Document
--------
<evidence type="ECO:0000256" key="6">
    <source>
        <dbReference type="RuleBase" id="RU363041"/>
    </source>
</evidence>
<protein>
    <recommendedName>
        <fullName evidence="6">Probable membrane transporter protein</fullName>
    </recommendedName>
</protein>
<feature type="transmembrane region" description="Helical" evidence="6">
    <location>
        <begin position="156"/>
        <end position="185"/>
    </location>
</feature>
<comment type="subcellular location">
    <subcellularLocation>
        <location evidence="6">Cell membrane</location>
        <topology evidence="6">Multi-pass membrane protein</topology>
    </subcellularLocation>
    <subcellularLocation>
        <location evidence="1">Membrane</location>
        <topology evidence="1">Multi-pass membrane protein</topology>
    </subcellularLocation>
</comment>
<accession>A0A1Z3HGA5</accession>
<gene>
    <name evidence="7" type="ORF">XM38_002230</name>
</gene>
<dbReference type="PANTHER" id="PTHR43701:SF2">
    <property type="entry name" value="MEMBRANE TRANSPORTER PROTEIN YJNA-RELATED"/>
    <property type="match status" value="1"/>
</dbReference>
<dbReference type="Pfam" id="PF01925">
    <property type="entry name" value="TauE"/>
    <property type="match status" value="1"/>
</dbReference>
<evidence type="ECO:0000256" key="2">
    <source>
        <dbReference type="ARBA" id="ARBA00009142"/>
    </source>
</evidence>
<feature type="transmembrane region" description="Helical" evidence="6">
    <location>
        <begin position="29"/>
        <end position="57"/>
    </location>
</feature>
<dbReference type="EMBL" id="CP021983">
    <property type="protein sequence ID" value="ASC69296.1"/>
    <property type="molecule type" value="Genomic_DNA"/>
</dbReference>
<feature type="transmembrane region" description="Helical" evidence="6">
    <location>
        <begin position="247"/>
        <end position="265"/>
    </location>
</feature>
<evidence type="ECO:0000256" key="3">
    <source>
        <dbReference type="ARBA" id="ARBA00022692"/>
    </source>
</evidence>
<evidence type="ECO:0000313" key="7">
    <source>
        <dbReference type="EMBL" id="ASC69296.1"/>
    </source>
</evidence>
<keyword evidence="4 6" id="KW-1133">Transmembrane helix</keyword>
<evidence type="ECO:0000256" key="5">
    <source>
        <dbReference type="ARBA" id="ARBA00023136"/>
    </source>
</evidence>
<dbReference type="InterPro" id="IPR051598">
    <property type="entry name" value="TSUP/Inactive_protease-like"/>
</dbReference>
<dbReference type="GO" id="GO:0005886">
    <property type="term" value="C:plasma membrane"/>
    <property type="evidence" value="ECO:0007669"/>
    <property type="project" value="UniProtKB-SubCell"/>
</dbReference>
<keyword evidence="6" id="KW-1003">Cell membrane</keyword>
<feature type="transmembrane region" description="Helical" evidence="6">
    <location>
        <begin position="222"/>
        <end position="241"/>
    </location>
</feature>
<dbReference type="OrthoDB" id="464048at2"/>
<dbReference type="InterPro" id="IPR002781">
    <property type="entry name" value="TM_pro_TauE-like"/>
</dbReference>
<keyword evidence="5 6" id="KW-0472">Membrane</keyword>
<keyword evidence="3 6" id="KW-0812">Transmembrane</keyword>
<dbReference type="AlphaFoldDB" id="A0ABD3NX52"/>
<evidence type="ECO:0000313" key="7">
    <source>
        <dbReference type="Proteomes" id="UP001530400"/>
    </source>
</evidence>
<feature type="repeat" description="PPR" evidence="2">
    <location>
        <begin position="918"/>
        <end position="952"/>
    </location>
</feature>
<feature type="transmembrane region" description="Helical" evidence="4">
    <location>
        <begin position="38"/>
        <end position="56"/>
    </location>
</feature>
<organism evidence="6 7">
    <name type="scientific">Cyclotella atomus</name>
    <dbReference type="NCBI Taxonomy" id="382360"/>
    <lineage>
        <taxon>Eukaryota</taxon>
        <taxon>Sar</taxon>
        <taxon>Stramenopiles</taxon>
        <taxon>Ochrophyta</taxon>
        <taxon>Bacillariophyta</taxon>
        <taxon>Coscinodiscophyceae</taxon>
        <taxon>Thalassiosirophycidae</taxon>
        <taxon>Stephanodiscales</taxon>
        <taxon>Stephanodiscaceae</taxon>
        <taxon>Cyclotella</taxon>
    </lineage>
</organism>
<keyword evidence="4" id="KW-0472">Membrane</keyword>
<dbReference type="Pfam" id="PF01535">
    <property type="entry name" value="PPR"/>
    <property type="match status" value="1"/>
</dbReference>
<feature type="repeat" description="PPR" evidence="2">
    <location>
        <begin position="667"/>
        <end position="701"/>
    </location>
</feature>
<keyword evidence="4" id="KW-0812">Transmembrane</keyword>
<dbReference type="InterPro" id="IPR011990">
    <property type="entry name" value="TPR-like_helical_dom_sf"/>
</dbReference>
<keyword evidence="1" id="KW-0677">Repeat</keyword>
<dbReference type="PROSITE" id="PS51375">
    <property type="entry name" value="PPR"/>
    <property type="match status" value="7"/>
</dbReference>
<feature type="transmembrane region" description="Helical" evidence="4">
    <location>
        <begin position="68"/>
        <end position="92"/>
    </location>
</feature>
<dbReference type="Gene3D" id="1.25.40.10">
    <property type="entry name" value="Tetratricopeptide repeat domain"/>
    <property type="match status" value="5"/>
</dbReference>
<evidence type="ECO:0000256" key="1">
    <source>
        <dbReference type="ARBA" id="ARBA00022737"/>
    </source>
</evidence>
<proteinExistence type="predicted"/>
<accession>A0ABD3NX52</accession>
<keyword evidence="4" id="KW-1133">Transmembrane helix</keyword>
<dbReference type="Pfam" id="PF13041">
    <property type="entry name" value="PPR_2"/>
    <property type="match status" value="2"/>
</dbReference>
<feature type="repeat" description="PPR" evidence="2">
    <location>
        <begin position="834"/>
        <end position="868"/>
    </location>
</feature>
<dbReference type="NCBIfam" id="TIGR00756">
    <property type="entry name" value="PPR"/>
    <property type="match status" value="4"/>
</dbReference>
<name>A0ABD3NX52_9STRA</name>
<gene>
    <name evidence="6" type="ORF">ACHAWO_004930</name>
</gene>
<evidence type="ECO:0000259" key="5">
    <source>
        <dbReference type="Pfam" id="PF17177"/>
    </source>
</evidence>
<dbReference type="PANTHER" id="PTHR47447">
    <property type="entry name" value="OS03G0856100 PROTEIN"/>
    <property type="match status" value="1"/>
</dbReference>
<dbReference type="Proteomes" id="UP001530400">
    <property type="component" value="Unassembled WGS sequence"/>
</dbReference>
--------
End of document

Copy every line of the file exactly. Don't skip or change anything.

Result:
<evidence type="ECO:0000256" key="6">
    <source>
        <dbReference type="RuleBase" id="RU363041"/>
    </source>
</evidence>
<protein>
    <recommendedName>
        <fullName evidence="6">Probable membrane transporter protein</fullName>
    </recommendedName>
</protein>
<feature type="transmembrane region" description="Helical" evidence="6">
    <location>
        <begin position="156"/>
        <end position="185"/>
    </location>
</feature>
<comment type="subcellular location">
    <subcellularLocation>
        <location evidence="6">Cell membrane</location>
        <topology evidence="6">Multi-pass membrane protein</topology>
    </subcellularLocation>
    <subcellularLocation>
        <location evidence="1">Membrane</location>
        <topology evidence="1">Multi-pass membrane protein</topology>
    </subcellularLocation>
</comment>
<accession>A0A1Z3HGA5</accession>
<gene>
    <name evidence="7" type="ORF">XM38_002230</name>
</gene>
<dbReference type="PANTHER" id="PTHR43701:SF2">
    <property type="entry name" value="MEMBRANE TRANSPORTER PROTEIN YJNA-RELATED"/>
    <property type="match status" value="1"/>
</dbReference>
<dbReference type="Pfam" id="PF01925">
    <property type="entry name" value="TauE"/>
    <property type="match status" value="1"/>
</dbReference>
<evidence type="ECO:0000256" key="2">
    <source>
        <dbReference type="ARBA" id="ARBA00009142"/>
    </source>
</evidence>
<feature type="transmembrane region" description="Helical" evidence="6">
    <location>
        <begin position="29"/>
        <end position="57"/>
    </location>
</feature>
<dbReference type="EMBL" id="CP021983">
    <property type="protein sequence ID" value="ASC69296.1"/>
    <property type="molecule type" value="Genomic_DNA"/>
</dbReference>
<feature type="transmembrane region" description="Helical" evidence="6">
    <location>
        <begin position="247"/>
        <end position="265"/>
    </location>
</feature>
<evidence type="ECO:0000256" key="3">
    <source>
        <dbReference type="ARBA" id="ARBA00022692"/>
    </source>
</evidence>
<evidence type="ECO:0000313" key="7">
    <source>
        <dbReference type="EMBL" id="ASC69296.1"/>
    </source>
</evidence>
<keyword evidence="4 6" id="KW-1133">Transmembrane helix</keyword>
<evidence type="ECO:0000256" key="5">
    <source>
        <dbReference type="ARBA" id="ARBA00023136"/>
    </source>
</evidence>
<dbReference type="InterPro" id="IPR051598">
    <property type="entry name" value="TSUP/Inactive_protease-like"/>
</dbReference>
<dbReference type="GO" id="GO:0005886">
    <property type="term" value="C:plasma membrane"/>
    <property type="evidence" value="ECO:0007669"/>
    <property type="project" value="UniProtKB-SubCell"/>
</dbReference>
<keyword evidence="6" id="KW-1003">Cell membrane</keyword>
<feature type="transmembrane region" description="Helical" evidence="6">
    <location>
        <begin position="222"/>
        <end position="241"/>
    </location>
</feature>
<dbReference type="OrthoDB" id="464048at2"/>
<dbReference type="InterPro" id="IPR002781">
    <property type="entry name" value="TM_pro_TauE-like"/>
</dbReference>
<keyword evidence="5 6" id="KW-0472">Membrane</keyword>
<keyword evidence="3 6" id="KW-0812">Transmembrane</keyword>
<dbReference type="AlphaFoldDB" id="A0ABD3NX52"/>
<evidence type="ECO:0000313" key="7">
    <source>
        <dbReference type="Proteomes" id="UP001530400"/>
    </source>
</evidence>
<feature type="repeat" description="PPR" evidence="2">
    <location>
        <begin position="918"/>
        <end position="952"/>
    </location>
</feature>
<feature type="transmembrane region" description="Helical" evidence="4">
    <location>
        <begin position="38"/>
        <end position="56"/>
    </location>
</feature>
<organism evidence="6 7">
    <name type="scientific">Cyclotella atomus</name>
    <dbReference type="NCBI Taxonomy" id="382360"/>
    <lineage>
        <taxon>Eukaryota</taxon>
        <taxon>Sar</taxon>
        <taxon>Stramenopiles</taxon>
        <taxon>Ochrophyta</taxon>
        <taxon>Bacillariophyta</taxon>
        <taxon>Coscinodiscophyceae</taxon>
        <taxon>Thalassiosirophycidae</taxon>
        <taxon>Stephanodiscales</taxon>
        <taxon>Stephanodiscaceae</taxon>
        <taxon>Cyclotella</taxon>
    </lineage>
</organism>
<keyword evidence="4" id="KW-0472">Membrane</keyword>
<dbReference type="Pfam" id="PF01535">
    <property type="entry name" value="PPR"/>
    <property type="match status" value="1"/>
</dbReference>
<feature type="repeat" description="PPR" evidence="2">
    <location>
        <begin position="667"/>
        <end position="701"/>
    </location>
</feature>
<keyword evidence="4" id="KW-0812">Transmembrane</keyword>
<dbReference type="InterPro" id="IPR011990">
    <property type="entry name" value="TPR-like_helical_dom_sf"/>
</dbReference>
<keyword evidence="1" id="KW-0677">Repeat</keyword>
<dbReference type="PROSITE" id="PS51375">
    <property type="entry name" value="PPR"/>
    <property type="match status" value="7"/>
</dbReference>
<feature type="transmembrane region" description="Helical" evidence="4">
    <location>
        <begin position="68"/>
        <end position="92"/>
    </location>
</feature>
<dbReference type="Gene3D" id="1.25.40.10">
    <property type="entry name" value="Tetratricopeptide repeat domain"/>
    <property type="match status" value="5"/>
</dbReference>
<evidence type="ECO:0000256" key="1">
    <source>
        <dbReference type="ARBA" id="ARBA00022737"/>
    </source>
</evidence>
<proteinExistence type="predicted"/>
<accession>A0ABD3NX52</accession>
<keyword evidence="4" id="KW-1133">Transmembrane helix</keyword>
<dbReference type="Pfam" id="PF13041">
    <property type="entry name" value="PPR_2"/>
    <property type="match status" value="2"/>
</dbReference>
<feature type="repeat" description="PPR" evidence="2">
    <location>
        <begin position="834"/>
        <end position="868"/>
    </location>
</feature>
<dbReference type="NCBIfam" id="TIGR00756">
    <property type="entry name" value="PPR"/>
    <property type="match status" value="4"/>
</dbReference>
<name>A0ABD3NX52_9STRA</name>
<gene>
    <name evidence="6" type="ORF">ACHAWO_004930</name>
</gene>
<evidence type="ECO:0000259" key="5">
    <source>
        <dbReference type="Pfam" id="PF17177"/>
    </source>
</evidence>
<dbReference type="PANTHER" id="PTHR47447">
    <property type="entry name" value="OS03G0856100 PROTEIN"/>
    <property type="match status" value="1"/>
</dbReference>
<dbReference type="Proteomes" id="UP001530400">
    <property type="component" value="Unassembled WGS sequence"/>
</dbReference>